Microsoft vs Lindows

From: Reuben Reyes <>
Date: Sat Aug 17 22:48:00 2002

Why has Micro$oft not gone after "X Windows", this looks
even closer to the actual name of Windows, but since it
is freely available they cant zero in on anybody/company.


On Tue, 13 Aug 2002, Martin Marshall wrote:

> This may be a bit off topic.
> I received a forwarded message that originated from They
> are in a suit with Microsoft regarding the use of "Lindows,com".
> Microsoft is suing Lindows for trademark violation. In the message,
> Michael Robertson, with Lindows, is looking for old documentation of the
> use of the word "windows" and "windowing" prior to 1983. I can't think
> of a better resource than this list to find these references. The
> relevant part of the forwarded message is quoted below.
> Maybe some of the list members can provide the needed info to
> Martin Marshall
> ________________quote from forwarded
> message______________________________________________
> Microsoft Corp. v. Update
> Some of you have sent me email asking for an update on the battle with
> Microsoft and wanting to
> know how you can help. In case you missed it, Microsoft sued to shut
> down earlier in
> the year. It was a transparent attempt to stifle the inevitable
> competition which Linux represents.
> Their allegation was (and is) that they own the trademark for the word
> "windows," maintaining that
> no other company should be allowed to use the word "windows" -- not
> even the "indows" portion.
> Of course, there are hundreds of products and companies that use the
> word "windows" - and
> Microsoft has never filed suit against any of them. That's a huge clue
> that this suit has little to do
> with trademark confusion. (If you missed any part of the proceedings
> to date, visit
> to read the court papers and
> summaries.)
> Many people have congratulated us, prematurely, on our victory. While
> the judicial system did block
> their request to shut us down, a trial is looming for April 2003. At
> that time, the Judge (or jury) will
> decide whether Microsoft has a valid trademark for the word "windows"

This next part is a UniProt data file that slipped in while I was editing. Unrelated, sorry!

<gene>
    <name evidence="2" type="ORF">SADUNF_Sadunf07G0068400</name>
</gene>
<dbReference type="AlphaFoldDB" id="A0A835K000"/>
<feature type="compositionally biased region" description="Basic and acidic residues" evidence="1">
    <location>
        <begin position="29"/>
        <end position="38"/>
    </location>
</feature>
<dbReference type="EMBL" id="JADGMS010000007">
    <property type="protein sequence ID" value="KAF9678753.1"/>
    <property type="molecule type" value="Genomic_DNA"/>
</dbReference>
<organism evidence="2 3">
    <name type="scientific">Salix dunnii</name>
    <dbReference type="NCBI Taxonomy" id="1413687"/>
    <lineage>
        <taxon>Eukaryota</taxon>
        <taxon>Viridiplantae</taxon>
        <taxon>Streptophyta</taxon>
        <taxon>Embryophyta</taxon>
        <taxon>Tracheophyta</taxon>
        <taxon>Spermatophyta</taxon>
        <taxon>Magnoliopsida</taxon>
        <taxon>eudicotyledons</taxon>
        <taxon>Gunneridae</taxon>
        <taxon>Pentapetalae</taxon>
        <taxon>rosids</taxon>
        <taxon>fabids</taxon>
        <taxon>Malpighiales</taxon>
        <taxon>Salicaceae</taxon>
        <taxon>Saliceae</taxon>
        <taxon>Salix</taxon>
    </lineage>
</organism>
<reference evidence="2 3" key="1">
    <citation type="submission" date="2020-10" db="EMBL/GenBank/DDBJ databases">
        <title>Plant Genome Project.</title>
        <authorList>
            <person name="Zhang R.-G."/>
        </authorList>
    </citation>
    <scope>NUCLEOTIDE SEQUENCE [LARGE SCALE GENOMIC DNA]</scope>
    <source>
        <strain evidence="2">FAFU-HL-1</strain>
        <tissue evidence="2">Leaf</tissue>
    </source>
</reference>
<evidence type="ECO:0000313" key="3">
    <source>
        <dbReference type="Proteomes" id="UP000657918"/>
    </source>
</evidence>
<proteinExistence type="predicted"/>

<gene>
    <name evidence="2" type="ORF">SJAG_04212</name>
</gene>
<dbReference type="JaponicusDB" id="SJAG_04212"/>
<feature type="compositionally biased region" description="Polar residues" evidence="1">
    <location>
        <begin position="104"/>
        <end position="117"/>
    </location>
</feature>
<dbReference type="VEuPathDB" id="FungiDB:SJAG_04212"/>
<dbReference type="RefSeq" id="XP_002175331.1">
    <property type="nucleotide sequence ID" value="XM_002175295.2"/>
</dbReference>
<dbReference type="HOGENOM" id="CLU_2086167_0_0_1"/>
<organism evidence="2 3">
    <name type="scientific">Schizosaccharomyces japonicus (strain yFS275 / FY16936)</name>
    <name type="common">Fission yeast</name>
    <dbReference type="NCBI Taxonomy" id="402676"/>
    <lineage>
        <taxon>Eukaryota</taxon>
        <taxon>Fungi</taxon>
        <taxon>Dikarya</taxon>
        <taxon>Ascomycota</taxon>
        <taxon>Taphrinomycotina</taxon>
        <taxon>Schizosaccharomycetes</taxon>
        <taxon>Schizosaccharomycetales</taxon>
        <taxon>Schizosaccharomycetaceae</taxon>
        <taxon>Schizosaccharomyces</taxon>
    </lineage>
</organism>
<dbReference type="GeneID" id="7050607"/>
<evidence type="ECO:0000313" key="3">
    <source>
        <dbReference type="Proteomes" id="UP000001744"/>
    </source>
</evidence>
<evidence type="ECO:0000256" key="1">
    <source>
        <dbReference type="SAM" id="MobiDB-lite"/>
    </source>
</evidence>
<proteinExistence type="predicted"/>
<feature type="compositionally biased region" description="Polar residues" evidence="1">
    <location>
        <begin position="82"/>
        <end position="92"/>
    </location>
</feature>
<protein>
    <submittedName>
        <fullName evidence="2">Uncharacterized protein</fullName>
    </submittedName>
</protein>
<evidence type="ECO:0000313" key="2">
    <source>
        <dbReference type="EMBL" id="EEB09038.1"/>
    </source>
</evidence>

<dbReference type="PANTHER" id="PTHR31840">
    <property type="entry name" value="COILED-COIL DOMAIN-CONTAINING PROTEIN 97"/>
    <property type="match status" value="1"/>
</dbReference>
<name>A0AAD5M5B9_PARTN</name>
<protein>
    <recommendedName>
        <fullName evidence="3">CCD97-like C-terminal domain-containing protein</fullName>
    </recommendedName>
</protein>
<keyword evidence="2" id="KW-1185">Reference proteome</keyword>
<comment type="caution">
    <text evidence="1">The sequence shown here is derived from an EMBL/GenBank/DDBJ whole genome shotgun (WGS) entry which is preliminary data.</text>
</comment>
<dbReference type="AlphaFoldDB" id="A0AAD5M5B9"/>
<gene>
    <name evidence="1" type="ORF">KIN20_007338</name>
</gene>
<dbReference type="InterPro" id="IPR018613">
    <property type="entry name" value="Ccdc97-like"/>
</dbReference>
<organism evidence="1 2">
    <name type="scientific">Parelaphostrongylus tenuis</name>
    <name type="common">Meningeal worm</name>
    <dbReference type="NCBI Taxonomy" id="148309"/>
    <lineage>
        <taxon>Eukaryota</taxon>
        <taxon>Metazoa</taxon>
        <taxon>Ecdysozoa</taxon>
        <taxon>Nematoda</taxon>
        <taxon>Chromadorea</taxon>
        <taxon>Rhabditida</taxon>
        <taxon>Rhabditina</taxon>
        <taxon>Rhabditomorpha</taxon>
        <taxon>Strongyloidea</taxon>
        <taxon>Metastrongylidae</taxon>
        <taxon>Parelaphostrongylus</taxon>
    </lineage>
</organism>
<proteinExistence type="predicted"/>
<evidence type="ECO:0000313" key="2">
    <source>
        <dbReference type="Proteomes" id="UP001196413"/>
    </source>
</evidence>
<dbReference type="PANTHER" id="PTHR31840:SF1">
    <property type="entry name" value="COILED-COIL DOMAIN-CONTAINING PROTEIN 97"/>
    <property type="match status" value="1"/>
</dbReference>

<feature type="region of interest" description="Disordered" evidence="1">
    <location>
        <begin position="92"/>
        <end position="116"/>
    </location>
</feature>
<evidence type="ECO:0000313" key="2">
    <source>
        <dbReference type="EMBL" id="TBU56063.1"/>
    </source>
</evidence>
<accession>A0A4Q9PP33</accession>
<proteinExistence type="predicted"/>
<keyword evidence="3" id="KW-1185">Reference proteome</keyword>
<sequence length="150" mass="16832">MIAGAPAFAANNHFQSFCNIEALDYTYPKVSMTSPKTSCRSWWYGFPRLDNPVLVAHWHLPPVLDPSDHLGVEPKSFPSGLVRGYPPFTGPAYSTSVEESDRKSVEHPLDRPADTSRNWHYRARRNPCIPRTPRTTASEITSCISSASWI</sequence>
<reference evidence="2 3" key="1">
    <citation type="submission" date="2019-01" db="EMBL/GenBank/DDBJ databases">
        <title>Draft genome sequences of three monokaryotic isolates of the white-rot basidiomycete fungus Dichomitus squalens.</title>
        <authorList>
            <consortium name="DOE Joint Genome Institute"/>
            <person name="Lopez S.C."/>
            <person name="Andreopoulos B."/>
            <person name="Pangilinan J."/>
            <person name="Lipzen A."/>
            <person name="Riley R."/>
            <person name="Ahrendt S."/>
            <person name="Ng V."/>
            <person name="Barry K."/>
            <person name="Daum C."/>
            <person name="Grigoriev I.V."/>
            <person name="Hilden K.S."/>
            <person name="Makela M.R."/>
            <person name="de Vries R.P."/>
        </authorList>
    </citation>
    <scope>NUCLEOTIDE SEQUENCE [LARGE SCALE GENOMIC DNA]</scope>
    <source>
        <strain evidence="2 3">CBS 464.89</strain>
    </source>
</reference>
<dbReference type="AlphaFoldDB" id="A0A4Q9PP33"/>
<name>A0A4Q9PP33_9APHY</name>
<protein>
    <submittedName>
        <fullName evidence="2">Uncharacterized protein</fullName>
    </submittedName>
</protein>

> and whether the
> name is confusing. In the interim, we're moving through
> the legal process where
> Microsoft is demanding, as part of the discovery process, everything
> from our business plan to our
> list of partner companies. As you can imagine, it's challenging for a
> 39-person company to
> compete with a Goliath that has hundreds of people--just in the legal
> department alone. This is
> where we could use a bit of help from our community of Insiders and
> those on our mailing list.
> While Microsoft can outspend us with high-priced lawyers and experts,
> they cannot buy history. We
> know, of course, that the word "windows" had been used in the industry
> for years before Microsoft
> adopted it in the early 1980s for the name of its windowing interface
> product, Microsoft Windows
> 1.0. We could, however, use your help in gathering as much evidence as
> possible to show the usage
> of the words "windows", "window" and "windowing" before and after
> 1983, the date Microsoft first
> filed its trademark application. If you have magazine or newspaper
> articles, academic papers,
> journal articles, product manuals, advertisements, textbooks,
> dictionaries, or anything else that uses
> the terms, we'd like to hear from you. We'd also like to hear from
> anyone who had personal
> experience in the industry during those early years and can recall the
> history of the early
> windowing products such as Xerox's Star, VisiCorp's VisiOn, Apple's
> Lisa, Digital Research's GEM,
> Quarterdeck's DesQ, IBM's TopView, and others. Please email all your
> findings to
> As always, thanks for all your help.
> Michael Robertson
> ________________________________________________________________________________________________
Received on Sat Aug 17 2002 - 22:48:00 BST

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